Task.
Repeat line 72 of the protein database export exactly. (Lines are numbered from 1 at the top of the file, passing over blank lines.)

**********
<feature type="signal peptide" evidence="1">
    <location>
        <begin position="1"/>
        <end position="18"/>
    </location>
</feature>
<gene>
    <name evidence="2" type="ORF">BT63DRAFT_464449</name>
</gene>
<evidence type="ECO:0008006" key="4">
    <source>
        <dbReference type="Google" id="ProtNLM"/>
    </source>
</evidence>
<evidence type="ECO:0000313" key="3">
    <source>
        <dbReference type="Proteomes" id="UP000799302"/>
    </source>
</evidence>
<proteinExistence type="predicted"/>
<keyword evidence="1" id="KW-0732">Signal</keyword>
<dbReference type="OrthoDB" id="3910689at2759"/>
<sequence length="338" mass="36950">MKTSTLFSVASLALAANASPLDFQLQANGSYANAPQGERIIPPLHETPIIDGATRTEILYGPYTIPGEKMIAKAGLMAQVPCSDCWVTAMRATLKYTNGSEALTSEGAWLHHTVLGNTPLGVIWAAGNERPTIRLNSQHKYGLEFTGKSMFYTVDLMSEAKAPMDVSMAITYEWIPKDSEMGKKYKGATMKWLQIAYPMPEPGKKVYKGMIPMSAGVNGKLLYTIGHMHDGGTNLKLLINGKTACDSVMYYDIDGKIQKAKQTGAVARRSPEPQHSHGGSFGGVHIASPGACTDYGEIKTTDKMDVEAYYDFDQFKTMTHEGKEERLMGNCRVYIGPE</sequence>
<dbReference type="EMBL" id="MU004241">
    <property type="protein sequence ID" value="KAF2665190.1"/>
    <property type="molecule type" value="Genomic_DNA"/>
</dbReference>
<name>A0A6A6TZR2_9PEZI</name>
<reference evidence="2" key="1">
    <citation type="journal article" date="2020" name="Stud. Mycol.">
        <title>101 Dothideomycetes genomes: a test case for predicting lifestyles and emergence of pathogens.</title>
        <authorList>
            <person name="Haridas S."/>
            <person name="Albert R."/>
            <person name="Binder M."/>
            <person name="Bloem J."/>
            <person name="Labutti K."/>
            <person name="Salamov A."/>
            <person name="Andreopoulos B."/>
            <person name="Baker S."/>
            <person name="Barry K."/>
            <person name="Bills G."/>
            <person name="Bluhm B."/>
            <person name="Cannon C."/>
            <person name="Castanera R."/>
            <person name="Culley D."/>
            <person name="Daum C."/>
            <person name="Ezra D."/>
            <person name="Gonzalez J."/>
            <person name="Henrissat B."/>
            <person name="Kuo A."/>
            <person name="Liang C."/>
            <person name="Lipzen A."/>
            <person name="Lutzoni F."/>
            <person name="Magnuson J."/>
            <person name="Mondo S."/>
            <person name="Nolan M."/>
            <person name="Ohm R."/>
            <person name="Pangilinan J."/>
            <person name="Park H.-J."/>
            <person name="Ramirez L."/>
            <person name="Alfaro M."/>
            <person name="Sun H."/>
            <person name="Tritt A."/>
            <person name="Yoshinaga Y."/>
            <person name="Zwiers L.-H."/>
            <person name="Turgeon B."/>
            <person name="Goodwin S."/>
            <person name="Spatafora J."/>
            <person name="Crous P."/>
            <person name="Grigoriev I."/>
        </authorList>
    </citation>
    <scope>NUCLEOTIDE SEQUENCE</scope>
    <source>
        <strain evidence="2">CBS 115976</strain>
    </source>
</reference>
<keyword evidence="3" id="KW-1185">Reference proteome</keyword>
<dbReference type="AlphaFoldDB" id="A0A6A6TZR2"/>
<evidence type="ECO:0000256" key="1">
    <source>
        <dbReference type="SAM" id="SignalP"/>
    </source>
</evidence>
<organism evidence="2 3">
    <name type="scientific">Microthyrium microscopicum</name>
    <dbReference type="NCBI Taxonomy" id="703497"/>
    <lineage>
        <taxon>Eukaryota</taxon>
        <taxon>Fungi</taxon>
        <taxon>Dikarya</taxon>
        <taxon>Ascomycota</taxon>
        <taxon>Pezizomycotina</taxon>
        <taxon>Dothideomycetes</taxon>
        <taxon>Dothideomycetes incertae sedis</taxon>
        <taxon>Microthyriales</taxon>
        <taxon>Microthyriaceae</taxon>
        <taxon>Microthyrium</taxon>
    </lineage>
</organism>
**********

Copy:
        </authorList>